Does the baby latch on correctly?
Correct breastfeeding is essential for successful breastfeeding 6 , as it determines how effectively the baby will suckle milk and hence grow and develop. Latching on the breast incorrectly can cause sore or damaged nipples, so don't hesitate to ask your doctor to check that your baby is properly attached to the breast, even if you are told that everything is fine and you do not see obvious problems - especially while you are in the hospital.
“While I was in the hospital, I called the doctor at every feed and asked me to check if I was breastfeeding correctly,” says Emma, mother of two from Australia. - There were several cases when it seemed to me that everything seemed to be right, but it was painful to feed, and the doctor helped me take the baby off the breast and attach it correctly. By the time I was discharged, I had already learned to do it confidently.”
When applying to the breast, point the nipple towards the palate. This will allow the baby to take the nipple and part of the areola under it into their mouth. It will be easier for him to suck if he has both the nipple and part of the areola around in his mouth. 6
“When a baby latch on properly, it doesn't cause discomfort and it causes a pulling sensation, not pain,” Cathy explains. - The baby's mouth is wide open, the lower lip may be slightly turned outward, and the upper one lies comfortably on the chest. The body language of the child indicates that he is comfortable. There isn't much milk at this early stage, so you probably won't notice your baby swallowing, but he will suckle a lot and nurse frequently."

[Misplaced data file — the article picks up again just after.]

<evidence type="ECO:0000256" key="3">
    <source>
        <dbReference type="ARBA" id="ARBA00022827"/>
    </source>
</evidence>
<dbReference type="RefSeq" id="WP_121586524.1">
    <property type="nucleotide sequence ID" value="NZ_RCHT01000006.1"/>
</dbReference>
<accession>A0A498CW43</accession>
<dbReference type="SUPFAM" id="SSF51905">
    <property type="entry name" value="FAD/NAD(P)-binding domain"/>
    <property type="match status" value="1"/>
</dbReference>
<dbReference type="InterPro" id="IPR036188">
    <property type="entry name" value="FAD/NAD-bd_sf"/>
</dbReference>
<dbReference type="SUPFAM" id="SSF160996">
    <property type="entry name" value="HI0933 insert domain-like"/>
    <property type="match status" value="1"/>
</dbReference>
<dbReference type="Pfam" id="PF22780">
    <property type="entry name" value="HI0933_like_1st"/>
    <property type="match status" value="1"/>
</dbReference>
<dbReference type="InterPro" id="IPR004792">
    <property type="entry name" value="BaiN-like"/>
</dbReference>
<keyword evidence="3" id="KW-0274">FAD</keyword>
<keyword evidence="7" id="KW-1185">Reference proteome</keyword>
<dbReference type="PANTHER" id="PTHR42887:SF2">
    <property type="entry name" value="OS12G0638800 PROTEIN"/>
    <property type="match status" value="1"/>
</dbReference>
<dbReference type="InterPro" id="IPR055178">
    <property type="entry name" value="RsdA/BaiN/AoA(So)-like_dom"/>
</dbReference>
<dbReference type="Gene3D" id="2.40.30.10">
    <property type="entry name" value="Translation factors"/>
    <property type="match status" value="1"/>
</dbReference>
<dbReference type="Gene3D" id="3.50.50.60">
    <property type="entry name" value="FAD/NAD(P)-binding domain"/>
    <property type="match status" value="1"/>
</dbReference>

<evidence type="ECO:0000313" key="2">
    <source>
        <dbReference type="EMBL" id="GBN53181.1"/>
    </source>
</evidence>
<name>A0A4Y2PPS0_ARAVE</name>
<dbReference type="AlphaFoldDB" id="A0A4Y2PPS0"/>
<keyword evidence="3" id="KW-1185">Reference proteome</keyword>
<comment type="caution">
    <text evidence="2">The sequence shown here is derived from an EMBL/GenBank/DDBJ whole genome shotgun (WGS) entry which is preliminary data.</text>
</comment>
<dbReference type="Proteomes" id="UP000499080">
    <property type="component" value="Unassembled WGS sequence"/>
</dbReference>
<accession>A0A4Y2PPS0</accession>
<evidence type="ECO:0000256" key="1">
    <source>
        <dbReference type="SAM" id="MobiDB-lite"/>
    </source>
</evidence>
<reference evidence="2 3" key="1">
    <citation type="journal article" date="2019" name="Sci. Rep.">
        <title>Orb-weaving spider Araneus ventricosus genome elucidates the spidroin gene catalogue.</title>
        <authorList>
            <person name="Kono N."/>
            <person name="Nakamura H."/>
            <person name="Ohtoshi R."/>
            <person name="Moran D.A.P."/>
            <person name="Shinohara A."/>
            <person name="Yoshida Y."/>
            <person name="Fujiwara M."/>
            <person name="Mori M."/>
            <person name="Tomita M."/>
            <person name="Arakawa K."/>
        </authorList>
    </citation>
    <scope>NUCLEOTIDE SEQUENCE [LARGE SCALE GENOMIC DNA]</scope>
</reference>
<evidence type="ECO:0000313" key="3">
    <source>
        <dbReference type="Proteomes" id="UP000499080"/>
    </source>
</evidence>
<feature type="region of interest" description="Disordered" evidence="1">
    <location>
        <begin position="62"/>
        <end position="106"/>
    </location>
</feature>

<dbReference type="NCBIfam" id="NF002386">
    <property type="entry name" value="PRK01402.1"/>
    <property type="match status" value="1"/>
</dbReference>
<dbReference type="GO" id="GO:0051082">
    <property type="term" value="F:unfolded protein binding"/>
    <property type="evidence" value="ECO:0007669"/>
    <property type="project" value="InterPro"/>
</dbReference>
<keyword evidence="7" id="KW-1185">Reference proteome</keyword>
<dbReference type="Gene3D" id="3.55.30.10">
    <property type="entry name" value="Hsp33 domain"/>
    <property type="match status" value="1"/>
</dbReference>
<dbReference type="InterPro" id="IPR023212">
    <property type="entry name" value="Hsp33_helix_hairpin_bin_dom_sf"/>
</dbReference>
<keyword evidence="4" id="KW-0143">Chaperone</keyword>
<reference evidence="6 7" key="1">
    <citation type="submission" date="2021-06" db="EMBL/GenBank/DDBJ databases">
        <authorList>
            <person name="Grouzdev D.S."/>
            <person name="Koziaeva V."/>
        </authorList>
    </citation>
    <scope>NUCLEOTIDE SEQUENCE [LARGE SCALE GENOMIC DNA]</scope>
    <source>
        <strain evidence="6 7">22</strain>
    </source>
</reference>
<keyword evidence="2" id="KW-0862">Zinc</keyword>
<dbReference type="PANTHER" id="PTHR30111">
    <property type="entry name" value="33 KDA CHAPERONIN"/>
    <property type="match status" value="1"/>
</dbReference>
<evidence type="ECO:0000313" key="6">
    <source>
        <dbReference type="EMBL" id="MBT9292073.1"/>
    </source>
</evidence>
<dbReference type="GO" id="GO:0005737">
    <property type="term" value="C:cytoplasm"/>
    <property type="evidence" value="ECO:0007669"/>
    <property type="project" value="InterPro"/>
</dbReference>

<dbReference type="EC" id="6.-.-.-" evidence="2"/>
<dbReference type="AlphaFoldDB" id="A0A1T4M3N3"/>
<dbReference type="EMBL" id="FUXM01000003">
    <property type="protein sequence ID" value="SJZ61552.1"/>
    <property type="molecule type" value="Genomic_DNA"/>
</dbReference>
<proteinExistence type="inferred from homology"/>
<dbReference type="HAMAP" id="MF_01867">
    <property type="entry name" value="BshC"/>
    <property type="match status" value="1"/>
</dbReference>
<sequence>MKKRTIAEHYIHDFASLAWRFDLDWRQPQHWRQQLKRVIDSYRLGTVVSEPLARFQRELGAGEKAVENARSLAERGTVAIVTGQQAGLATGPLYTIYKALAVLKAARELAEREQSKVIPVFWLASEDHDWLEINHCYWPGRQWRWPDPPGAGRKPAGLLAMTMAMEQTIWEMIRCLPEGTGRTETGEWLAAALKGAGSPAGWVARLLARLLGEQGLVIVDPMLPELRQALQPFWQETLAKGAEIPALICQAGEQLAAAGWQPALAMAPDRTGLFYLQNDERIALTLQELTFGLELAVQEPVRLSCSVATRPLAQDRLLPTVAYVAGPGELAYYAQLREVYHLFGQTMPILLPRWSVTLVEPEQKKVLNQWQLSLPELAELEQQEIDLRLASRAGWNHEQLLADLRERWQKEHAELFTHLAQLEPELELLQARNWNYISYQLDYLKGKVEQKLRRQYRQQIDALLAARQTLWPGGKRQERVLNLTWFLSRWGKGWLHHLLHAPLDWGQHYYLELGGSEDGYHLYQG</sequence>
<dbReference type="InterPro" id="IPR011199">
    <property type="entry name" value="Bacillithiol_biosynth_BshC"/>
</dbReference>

How often should a newborn be fed?
The frequency and duration of breastfeeding in the first week can vary greatly. “The first 24 hours of life are completely different for different children. Someone sleeps a lot (after all, childbirth is tiring!), And someone often eats, says Katie. - Such a variety greatly confuses young mothers. Everyone gives different advice, so it's important to remember that every mother and child is different."
“Colostrum is thicker than mature breast milk and is produced in smaller amounts, but has many benefits. When the baby eats colostrum, he learns to suck, swallow and breathe until milk begins to flow in more volume, ”explains Cathy.
Milk usually arrives on the second or fourth day after delivery. Until this time, the baby is applied to the breast 8-12 times a day (and sometimes more often!), including at night. 7 Feeding may last 10-15 minutes at this stage, or 45 minutes or even an hour, as the baby is just beginning to develop the muscles and coordination needed to suckle effectively.
“At first, the intensity of feeding is very high, often higher than many people realize, and this is shocking to most new mothers,” says Cathy. - Sometimes mom has no time to go to the toilet, take a shower and have a snack. It usually comes as a surprise."
Camille, a mother from Australia, experienced this. “The first week, Frankie ate every two hours, day and night, and each time it took half an hour to an hour to feed,” she recalls. “My husband and I were completely exhausted!”
Do I need to feed my newborn on a schedule?
The good news is that frequent feeding promotes lactation and stimulates milk production. 7 The more your baby eats, the more milk you will have. Therefore, forget about feeding your newborn on a schedule - this way he will have less chance of feeding. Try to feed your baby when he signals that he is hungry 8 :
- tossing and turning in her sleep;
- opens eyes;
- turns his head if he feels a touch on his cheek;
- sticks out tongue;
- licks lips;
- sucks fingers;
- is naughty;
- is crying.
Crying is the last sign of hunger, so when in doubt, just offer your baby the breast. If he bursts into tears, it will be more difficult to feed him, especially at first, when both of you are just learning how to do it. As your baby grows, he will likely eat less frequently and take less time to feed, so breastfeeding will seem more predictable.
Does breastfeeding hurt?